From my diary

I’ve started to look at the material on the earliest Mithraic monuments.  This is frustrating, because of what I know is online and cannot see!  Thus I cannot see pp.34-35 of Beck on Mithraism, even though I know it is online.  If you can, and feel like sending me some screen grabs, I would be grateful.*

Meanwhile my attention has been drawn to the mysterious Kerch plaques, which show a bull-killing but not a familiar one.  This led me to look at the CIMRM.  From this I learn that Derewitzky, Das Museum der Kaiserlich Odessaer Gesellschaft, vol. 2, 1898, contains useful material on p.10 f., and plate V, 1.  Again … I can’t access the dratted thing.  I wonder whether that is because I am in the UK, and so “Outside The Wall of Knowledge”; or whether the book simply isn’t online.  Rats!

Not that I am the only one to have this problem.  Vermaseren himself, in CIMRM 10, describes a report of a find of a Mithraeum at Aitador in the Crimea, and adds:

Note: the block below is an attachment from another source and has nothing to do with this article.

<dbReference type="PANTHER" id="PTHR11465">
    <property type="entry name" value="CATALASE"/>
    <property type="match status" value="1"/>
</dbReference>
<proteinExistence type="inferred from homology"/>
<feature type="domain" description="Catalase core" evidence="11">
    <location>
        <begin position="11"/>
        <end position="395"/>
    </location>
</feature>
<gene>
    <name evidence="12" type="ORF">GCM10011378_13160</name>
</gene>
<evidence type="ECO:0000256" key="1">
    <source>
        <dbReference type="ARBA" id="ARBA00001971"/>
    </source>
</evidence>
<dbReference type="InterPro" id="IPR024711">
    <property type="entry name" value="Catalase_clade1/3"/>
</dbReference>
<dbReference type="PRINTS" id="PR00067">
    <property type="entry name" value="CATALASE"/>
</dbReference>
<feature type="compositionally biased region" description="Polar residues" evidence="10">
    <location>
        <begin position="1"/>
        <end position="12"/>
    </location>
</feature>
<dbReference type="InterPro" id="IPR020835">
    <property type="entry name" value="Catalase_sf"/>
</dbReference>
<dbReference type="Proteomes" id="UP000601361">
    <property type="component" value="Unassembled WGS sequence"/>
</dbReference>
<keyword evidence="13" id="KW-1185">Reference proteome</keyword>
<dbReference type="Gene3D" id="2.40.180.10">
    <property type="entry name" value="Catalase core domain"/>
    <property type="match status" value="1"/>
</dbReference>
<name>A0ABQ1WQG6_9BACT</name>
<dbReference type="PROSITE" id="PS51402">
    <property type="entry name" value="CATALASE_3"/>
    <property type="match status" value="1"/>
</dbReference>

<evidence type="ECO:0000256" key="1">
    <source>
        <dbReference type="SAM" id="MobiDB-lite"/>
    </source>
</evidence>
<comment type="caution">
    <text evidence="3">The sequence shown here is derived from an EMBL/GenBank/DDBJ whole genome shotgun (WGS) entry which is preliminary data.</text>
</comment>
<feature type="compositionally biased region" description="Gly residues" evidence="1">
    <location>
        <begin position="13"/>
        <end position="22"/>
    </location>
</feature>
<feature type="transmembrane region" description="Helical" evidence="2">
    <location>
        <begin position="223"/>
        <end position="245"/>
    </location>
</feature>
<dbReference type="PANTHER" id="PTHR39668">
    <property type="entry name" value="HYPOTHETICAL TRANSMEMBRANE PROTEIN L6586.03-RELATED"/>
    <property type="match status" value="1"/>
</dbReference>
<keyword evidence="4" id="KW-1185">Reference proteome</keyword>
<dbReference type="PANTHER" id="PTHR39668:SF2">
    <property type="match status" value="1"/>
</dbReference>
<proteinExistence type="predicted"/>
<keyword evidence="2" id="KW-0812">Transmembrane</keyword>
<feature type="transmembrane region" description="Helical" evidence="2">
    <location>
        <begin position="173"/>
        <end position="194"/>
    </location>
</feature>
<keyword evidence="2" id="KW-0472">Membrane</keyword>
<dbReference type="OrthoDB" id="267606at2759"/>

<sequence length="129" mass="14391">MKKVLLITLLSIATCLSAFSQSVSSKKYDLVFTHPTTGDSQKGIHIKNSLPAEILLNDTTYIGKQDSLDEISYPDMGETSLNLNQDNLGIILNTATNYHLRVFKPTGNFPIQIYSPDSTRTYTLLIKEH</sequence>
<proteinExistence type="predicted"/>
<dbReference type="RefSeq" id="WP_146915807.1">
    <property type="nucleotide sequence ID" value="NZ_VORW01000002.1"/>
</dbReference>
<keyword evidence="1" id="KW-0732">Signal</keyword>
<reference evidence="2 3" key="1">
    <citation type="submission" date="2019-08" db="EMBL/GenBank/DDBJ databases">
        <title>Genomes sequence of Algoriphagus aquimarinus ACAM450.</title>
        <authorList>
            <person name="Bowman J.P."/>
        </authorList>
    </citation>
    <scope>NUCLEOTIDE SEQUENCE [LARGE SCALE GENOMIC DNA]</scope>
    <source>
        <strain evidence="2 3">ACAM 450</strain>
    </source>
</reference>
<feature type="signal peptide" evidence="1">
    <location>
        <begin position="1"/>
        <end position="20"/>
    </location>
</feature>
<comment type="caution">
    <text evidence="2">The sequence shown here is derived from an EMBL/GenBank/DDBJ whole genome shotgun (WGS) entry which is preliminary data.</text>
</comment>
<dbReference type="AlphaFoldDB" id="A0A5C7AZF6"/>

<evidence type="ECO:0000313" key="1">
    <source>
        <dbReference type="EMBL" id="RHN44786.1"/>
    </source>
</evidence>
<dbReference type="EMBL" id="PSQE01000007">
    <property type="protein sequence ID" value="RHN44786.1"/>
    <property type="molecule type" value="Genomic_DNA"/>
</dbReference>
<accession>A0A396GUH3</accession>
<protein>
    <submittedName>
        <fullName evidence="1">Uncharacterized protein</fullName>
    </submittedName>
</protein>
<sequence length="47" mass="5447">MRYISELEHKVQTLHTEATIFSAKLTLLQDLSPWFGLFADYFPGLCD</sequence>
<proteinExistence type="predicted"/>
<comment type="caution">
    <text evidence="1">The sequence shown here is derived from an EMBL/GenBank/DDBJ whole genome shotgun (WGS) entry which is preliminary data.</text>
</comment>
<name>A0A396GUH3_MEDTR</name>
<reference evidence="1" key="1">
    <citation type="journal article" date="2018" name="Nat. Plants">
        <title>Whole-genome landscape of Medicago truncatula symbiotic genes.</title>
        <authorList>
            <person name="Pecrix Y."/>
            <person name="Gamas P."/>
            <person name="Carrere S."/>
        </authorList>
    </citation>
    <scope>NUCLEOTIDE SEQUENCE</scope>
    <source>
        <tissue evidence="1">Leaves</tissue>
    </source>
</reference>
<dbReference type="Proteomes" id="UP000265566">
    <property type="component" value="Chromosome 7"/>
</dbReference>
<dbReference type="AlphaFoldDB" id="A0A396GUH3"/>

This sanctuary of the Persian god is said to have been published by Rostovtzeff in IIKA[1] 40, 1911, 1 ff;, but up to now we have not yet succeeded in consulting this article.

I suspect Vermaseren would envy my access to materials online, tho.  A little searching, a bit of Google “did you mean to search for” something incomprehensible in Russian, a list at AWOL, and I find that vol. 40, 1911, here.

Wonder if I can get much out of this, using Google Translate…!

UPDATE: Blasted thing is in DJVU format, and with a website name as “watermark”.  So I can’t export the thing for character recognition.  Let me try printing it – I have the Adobe PDF driver installed and should be able to “print to PDF”.

The table of contents says that the article is about “Thracian gods”.

UPDATE: Sadly the resolution in the DJVU is too low to get any OCR to work.  Rats!

* Got it – thanks!

  1. [1]=”Izvesti ja imperatorskoi kommissii archeologiceskoi. See also CR Comm. Arch. Petersbourg”, or so Vermaseren says.

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